Gov. Whitmer extends Michigan's stay-home order to May 15, loosens restrictions on business and travel

Michigan Gov. Gretchen Whitmer announced another extension on her stay-at-home order Friday during a press conference. The new order will extend until May 15 but lifts restrictions on businesses and traveling.

Among the restrictions that will be lifted are landscapers, lawn-service companies, plant nurseries, and bike repair shops that can resume operating, subject to social-distancing rules. Stores selling nonessential supplies can reopen for curbside pickup and delivery. Big-box retailers no longer have to close off garden centers and areas dedicated to selling paint, flooring, and carpet. 

You can read more about what restrictions have been lifted here

Additionally, the new order requires people to wear some sort of face covering when they enter enclosed public spaces. 

Along with participating in outdoor activities like golfing (but no golf carts) and motorized boating, the governor also said people with multiple in-state homes can resume traveling between them, though it's strongly discouraged.

RELATED: Here's what's allowed under Gov. Whitmer's new stay-home order that relaxes rules in Michigan

"The vast majority of people in this state are doing the right things. We've seen the curve get pushed down," Whitmer said. "I think it's appropriate to reevaluate along the way. At this point we feel like's good to have our first wave of re-engagement in this way."

Employers are also now required to provide a cloth face covering to their employees who leave home for work.

Despite the facemask requirement in enclosed public spaces, people won't have to wear face coverings when they're taking a walk but are still recommended to do so.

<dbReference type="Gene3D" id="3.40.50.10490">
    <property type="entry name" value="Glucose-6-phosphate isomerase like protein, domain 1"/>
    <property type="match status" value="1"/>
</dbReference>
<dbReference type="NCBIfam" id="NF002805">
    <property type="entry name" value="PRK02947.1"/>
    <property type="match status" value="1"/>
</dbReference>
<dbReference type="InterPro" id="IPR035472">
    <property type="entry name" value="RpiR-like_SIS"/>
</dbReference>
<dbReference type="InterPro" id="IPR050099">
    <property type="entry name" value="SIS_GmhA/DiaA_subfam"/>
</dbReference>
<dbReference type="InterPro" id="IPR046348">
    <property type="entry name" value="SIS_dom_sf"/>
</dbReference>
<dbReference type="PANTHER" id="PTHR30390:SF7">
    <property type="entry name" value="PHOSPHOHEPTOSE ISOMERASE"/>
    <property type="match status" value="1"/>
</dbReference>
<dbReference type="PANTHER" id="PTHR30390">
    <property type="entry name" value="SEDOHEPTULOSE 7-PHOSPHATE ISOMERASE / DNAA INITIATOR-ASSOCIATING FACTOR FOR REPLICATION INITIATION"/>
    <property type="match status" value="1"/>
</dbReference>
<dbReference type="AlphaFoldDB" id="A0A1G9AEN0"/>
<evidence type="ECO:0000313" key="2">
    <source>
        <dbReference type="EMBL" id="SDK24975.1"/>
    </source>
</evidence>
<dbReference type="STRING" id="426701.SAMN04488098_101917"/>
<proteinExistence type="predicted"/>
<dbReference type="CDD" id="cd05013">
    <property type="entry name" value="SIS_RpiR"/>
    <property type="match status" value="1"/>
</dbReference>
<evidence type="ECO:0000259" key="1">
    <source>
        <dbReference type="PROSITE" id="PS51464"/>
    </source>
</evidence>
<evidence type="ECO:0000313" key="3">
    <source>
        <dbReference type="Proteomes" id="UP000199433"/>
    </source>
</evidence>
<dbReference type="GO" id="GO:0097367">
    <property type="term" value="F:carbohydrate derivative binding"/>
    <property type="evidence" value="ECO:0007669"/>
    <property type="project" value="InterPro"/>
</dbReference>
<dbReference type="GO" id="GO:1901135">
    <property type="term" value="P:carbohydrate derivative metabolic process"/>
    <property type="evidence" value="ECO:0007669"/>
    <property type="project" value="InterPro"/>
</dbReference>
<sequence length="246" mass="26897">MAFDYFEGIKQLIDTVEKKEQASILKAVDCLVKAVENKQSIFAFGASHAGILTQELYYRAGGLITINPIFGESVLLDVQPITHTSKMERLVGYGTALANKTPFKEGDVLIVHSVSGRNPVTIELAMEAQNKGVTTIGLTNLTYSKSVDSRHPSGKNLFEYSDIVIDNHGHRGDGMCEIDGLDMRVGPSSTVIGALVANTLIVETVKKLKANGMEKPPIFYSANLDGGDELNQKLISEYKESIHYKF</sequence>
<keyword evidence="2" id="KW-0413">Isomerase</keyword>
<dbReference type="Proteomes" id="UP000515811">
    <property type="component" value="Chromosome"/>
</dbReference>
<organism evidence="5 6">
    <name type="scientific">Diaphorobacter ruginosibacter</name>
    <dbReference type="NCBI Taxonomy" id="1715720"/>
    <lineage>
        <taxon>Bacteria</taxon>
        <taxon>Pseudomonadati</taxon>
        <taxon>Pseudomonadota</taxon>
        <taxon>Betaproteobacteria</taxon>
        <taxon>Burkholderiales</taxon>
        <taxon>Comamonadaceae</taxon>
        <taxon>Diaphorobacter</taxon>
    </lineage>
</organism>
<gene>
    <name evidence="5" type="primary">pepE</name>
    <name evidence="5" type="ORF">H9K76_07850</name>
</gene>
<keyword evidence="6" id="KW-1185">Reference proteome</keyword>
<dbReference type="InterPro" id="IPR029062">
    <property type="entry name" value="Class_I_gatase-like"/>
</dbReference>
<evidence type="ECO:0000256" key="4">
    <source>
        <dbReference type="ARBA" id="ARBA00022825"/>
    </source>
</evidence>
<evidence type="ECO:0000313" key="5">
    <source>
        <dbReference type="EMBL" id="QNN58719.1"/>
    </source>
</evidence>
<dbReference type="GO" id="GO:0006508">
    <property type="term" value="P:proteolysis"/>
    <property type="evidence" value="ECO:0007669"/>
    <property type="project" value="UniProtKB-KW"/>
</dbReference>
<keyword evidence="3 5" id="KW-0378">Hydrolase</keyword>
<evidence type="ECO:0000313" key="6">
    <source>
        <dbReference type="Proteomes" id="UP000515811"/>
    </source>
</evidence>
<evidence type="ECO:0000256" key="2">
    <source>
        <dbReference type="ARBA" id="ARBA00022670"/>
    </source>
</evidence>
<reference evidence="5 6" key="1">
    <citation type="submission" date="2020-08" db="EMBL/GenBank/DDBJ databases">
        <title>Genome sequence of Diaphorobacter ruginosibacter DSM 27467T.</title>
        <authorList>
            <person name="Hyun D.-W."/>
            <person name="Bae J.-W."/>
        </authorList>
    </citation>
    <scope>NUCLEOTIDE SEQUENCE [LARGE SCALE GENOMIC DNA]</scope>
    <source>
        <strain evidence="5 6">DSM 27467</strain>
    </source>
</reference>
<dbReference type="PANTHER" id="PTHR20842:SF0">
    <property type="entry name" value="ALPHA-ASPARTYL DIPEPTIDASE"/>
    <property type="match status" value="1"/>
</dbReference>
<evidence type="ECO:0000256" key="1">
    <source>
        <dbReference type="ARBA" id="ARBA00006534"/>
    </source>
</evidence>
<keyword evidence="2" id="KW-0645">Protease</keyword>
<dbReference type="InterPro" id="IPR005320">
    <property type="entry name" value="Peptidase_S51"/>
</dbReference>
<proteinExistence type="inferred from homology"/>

RELATED: New order in Michigan requires everyone wear face coverings in enclosed public spaces

“The numbers we’ve seen in the past week have shown a plateau in positive cases, but Michiganders must continue doing their part to fight this virus and protect their families,” said MDHHS Chief Deputy for Health and Chief Medical Executive Dr. Joneigh Khaldun. “The governor has taken a number of critical steps to protect Michigan families, and this order today will allow that work to continue. We will keep monitoring the data closely and work with our partners across state government to mitigate the spread of COVID-19.” 

Following her first extension on the order, which was scheduled to end April 30, Whitmer became a magnet of local and national criticism that jettisoned the governor into the national spotlight. Residents have expressed their displeasure through protests in front of the capitol building and the governor's mansion while local GOP officials have sought to strip the governor of her emergency powers entirely.

RELATED: Michigan GOP introduce bills to limit Gov. Whitmer's emergency powers

The governor has even had verbal entanglements with President Donald Trump who followed up prepared guidelines for reopening states with a call to "LIBERATE MICHIGAN" last week. In a statewide poll of 600 Michigan residents, Whitmer maintained a 57%-37% approval rating for her actions. Meanwhile, half of the surveyed residents disapproved of the president's handling of the COVID-19 pandemic.